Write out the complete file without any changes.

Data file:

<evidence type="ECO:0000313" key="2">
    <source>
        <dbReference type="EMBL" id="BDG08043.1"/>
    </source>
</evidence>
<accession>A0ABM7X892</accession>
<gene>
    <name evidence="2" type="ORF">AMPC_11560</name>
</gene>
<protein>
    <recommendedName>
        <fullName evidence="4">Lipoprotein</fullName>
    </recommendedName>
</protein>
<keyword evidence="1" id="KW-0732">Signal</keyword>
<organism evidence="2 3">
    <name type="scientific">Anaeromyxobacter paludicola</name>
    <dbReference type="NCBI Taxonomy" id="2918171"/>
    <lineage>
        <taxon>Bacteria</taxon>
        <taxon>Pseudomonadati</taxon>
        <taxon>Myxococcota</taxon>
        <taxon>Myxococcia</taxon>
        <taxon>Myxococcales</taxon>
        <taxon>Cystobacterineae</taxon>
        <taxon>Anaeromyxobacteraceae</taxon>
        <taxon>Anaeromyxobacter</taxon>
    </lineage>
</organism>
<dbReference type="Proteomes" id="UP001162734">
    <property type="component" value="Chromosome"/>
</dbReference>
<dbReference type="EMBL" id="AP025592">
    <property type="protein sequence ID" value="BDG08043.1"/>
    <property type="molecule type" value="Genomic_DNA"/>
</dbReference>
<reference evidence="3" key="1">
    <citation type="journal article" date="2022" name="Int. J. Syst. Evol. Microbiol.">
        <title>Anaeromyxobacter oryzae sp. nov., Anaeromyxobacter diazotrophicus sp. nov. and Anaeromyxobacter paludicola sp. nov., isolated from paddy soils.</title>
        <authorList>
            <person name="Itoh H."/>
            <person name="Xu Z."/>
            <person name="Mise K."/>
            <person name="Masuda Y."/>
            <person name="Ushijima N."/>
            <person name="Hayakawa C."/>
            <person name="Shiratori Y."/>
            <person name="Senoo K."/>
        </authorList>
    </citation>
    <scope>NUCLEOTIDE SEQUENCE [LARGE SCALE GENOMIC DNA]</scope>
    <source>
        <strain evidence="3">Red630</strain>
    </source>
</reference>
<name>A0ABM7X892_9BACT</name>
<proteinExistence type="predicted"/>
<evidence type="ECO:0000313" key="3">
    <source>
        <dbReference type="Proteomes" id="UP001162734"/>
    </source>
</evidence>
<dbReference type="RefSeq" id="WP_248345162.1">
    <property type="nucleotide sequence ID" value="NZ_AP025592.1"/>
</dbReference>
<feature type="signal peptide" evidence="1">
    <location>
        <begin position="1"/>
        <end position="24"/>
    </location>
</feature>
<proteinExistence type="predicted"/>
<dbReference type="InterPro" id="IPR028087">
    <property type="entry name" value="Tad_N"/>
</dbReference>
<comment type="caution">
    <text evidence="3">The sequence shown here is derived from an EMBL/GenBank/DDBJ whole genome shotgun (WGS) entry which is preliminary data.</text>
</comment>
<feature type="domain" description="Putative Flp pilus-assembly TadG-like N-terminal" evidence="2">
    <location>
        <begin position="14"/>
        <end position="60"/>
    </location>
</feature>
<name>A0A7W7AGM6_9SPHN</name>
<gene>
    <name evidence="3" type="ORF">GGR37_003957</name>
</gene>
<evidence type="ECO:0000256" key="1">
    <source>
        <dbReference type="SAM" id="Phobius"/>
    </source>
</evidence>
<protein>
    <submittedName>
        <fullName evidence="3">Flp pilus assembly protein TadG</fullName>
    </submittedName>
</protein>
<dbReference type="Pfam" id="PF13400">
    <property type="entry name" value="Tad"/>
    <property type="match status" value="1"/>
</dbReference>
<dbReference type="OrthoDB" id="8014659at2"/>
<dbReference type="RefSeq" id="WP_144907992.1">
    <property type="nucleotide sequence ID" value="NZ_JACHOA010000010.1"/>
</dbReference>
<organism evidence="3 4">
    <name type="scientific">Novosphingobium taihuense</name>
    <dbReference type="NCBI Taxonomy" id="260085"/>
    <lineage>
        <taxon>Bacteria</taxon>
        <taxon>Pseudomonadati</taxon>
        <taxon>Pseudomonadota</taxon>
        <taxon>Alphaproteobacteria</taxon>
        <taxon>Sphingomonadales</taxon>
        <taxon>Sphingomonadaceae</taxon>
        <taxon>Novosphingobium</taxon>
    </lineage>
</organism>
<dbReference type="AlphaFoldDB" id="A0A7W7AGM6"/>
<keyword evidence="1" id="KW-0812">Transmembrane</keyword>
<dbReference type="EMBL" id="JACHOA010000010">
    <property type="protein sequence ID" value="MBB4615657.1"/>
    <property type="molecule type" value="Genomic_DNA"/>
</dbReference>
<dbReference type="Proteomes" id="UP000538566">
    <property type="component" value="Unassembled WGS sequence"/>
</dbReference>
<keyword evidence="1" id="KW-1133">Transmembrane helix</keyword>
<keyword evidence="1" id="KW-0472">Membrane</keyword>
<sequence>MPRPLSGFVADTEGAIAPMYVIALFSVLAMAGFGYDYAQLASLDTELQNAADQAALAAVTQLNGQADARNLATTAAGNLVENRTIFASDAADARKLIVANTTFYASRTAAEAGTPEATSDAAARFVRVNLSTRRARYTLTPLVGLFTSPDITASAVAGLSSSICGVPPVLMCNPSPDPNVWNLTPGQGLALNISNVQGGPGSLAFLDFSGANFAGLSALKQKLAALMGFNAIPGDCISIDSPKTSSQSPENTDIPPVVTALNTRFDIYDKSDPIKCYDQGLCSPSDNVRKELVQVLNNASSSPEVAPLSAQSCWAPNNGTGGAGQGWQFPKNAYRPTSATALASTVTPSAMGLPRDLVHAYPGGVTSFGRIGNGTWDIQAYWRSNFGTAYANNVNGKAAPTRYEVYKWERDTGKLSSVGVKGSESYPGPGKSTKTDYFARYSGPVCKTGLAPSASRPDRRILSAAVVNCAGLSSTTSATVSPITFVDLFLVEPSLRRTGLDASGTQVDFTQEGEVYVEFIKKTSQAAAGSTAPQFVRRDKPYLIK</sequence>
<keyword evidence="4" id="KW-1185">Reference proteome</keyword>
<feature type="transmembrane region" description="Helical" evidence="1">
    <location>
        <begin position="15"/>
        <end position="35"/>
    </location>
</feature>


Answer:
<evidence type="ECO:0000313" key="2">
    <source>
        <dbReference type="EMBL" id="BDG08043.1"/>
    </source>
</evidence>
<accession>A0ABM7X892</accession>
<gene>
    <name evidence="2" type="ORF">AMPC_11560</name>
</gene>
<protein>
    <recommendedName>
        <fullName evidence="4">Lipoprotein</fullName>
    </recommendedName>
</protein>
<keyword evidence="1" id="KW-0732">Signal</keyword>
<organism evidence="2 3">
    <name type="scientific">Anaeromyxobacter paludicola</name>
    <dbReference type="NCBI Taxonomy" id="2918171"/>
    <lineage>
        <taxon>Bacteria</taxon>
        <taxon>Pseudomonadati</taxon>
        <taxon>Myxococcota</taxon>
        <taxon>Myxococcia</taxon>
        <taxon>Myxococcales</taxon>
        <taxon>Cystobacterineae</taxon>
        <taxon>Anaeromyxobacteraceae</taxon>
        <taxon>Anaeromyxobacter</taxon>
    </lineage>
</organism>
<dbReference type="Proteomes" id="UP001162734">
    <property type="component" value="Chromosome"/>
</dbReference>
<dbReference type="EMBL" id="AP025592">
    <property type="protein sequence ID" value="BDG08043.1"/>
    <property type="molecule type" value="Genomic_DNA"/>
</dbReference>
<reference evidence="3" key="1">
    <citation type="journal article" date="2022" name="Int. J. Syst. Evol. Microbiol.">
        <title>Anaeromyxobacter oryzae sp. nov., Anaeromyxobacter diazotrophicus sp. nov. and Anaeromyxobacter paludicola sp. nov., isolated from paddy soils.</title>
        <authorList>
            <person name="Itoh H."/>
            <person name="Xu Z."/>
            <person name="Mise K."/>
            <person name="Masuda Y."/>
            <person name="Ushijima N."/>
            <person name="Hayakawa C."/>
            <person name="Shiratori Y."/>
            <person name="Senoo K."/>
        </authorList>
    </citation>
    <scope>NUCLEOTIDE SEQUENCE [LARGE SCALE GENOMIC DNA]</scope>
    <source>
        <strain evidence="3">Red630</strain>
    </source>
</reference>
<name>A0ABM7X892_9BACT</name>
<proteinExistence type="predicted"/>
<evidence type="ECO:0000313" key="3">
    <source>
        <dbReference type="Proteomes" id="UP001162734"/>
    </source>
</evidence>
<dbReference type="RefSeq" id="WP_248345162.1">
    <property type="nucleotide sequence ID" value="NZ_AP025592.1"/>
</dbReference>
<feature type="signal peptide" evidence="1">
    <location>
        <begin position="1"/>
        <end position="24"/>
    </location>
</feature>
<proteinExistence type="predicted"/>
<dbReference type="InterPro" id="IPR028087">
    <property type="entry name" value="Tad_N"/>
</dbReference>
<comment type="caution">
    <text evidence="3">The sequence shown here is derived from an EMBL/GenBank/DDBJ whole genome shotgun (WGS) entry which is preliminary data.</text>
</comment>
<feature type="domain" description="Putative Flp pilus-assembly TadG-like N-terminal" evidence="2">
    <location>
        <begin position="14"/>
        <end position="60"/>
    </location>
</feature>
<name>A0A7W7AGM6_9SPHN</name>
<gene>
    <name evidence="3" type="ORF">GGR37_003957</name>
</gene>
<evidence type="ECO:0000256" key="1">
    <source>
        <dbReference type="SAM" id="Phobius"/>
    </source>
</evidence>
<protein>
    <submittedName>
        <fullName evidence="3">Flp pilus assembly protein TadG</fullName>
    </submittedName>
</protein>
<dbReference type="Pfam" id="PF13400">
    <property type="entry name" value="Tad"/>
    <property type="match status" value="1"/>
</dbReference>
<dbReference type="OrthoDB" id="8014659at2"/>
<dbReference type="RefSeq" id="WP_144907992.1">
    <property type="nucleotide sequence ID" value="NZ_JACHOA010000010.1"/>
</dbReference>
<organism evidence="3 4">
    <name type="scientific">Novosphingobium taihuense</name>
    <dbReference type="NCBI Taxonomy" id="260085"/>
    <lineage>
        <taxon>Bacteria</taxon>
        <taxon>Pseudomonadati</taxon>
        <taxon>Pseudomonadota</taxon>
        <taxon>Alphaproteobacteria</taxon>
        <taxon>Sphingomonadales</taxon>
        <taxon>Sphingomonadaceae</taxon>
        <taxon>Novosphingobium</taxon>
    </lineage>
</organism>
<dbReference type="AlphaFoldDB" id="A0A7W7AGM6"/>
<keyword evidence="1" id="KW-0812">Transmembrane</keyword>
<dbReference type="EMBL" id="JACHOA010000010">
    <property type="protein sequence ID" value="MBB4615657.1"/>
    <property type="molecule type" value="Genomic_DNA"/>
</dbReference>
<dbReference type="Proteomes" id="UP000538566">
    <property type="component" value="Unassembled WGS sequence"/>
</dbReference>
<keyword evidence="1" id="KW-1133">Transmembrane helix</keyword>
<keyword evidence="1" id="KW-0472">Membrane</keyword>
<sequence>MPRPLSGFVADTEGAIAPMYVIALFSVLAMAGFGYDYAQLASLDTELQNAADQAALAAVTQLNGQADARNLATTAAGNLVENRTIFASDAADARKLIVANTTFYASRTAAEAGTPEATSDAAARFVRVNLSTRRARYTLTPLVGLFTSPDITASAVAGLSSSICGVPPVLMCNPSPDPNVWNLTPGQGLALNISNVQGGPGSLAFLDFSGANFAGLSALKQKLAALMGFNAIPGDCISIDSPKTSSQSPENTDIPPVVTALNTRFDIYDKSDPIKCYDQGLCSPSDNVRKELVQVLNNASSSPEVAPLSAQSCWAPNNGTGGAGQGWQFPKNAYRPTSATALASTVTPSAMGLPRDLVHAYPGGVTSFGRIGNGTWDIQAYWRSNFGTAYANNVNGKAAPTRYEVYKWERDTGKLSSVGVKGSESYPGPGKSTKTDYFARYSGPVCKTGLAPSASRPDRRILSAAVVNCAGLSSTTSATVSPITFVDLFLVEPSLRRTGLDASGTQVDFTQEGEVYVEFIKKTSQAAAGSTAPQFVRRDKPYLIK</sequence>
<keyword evidence="4" id="KW-1185">Reference proteome</keyword>
<feature type="transmembrane region" description="Helical" evidence="1">
    <location>
        <begin position="15"/>
        <end position="35"/>
    </location>
</feature>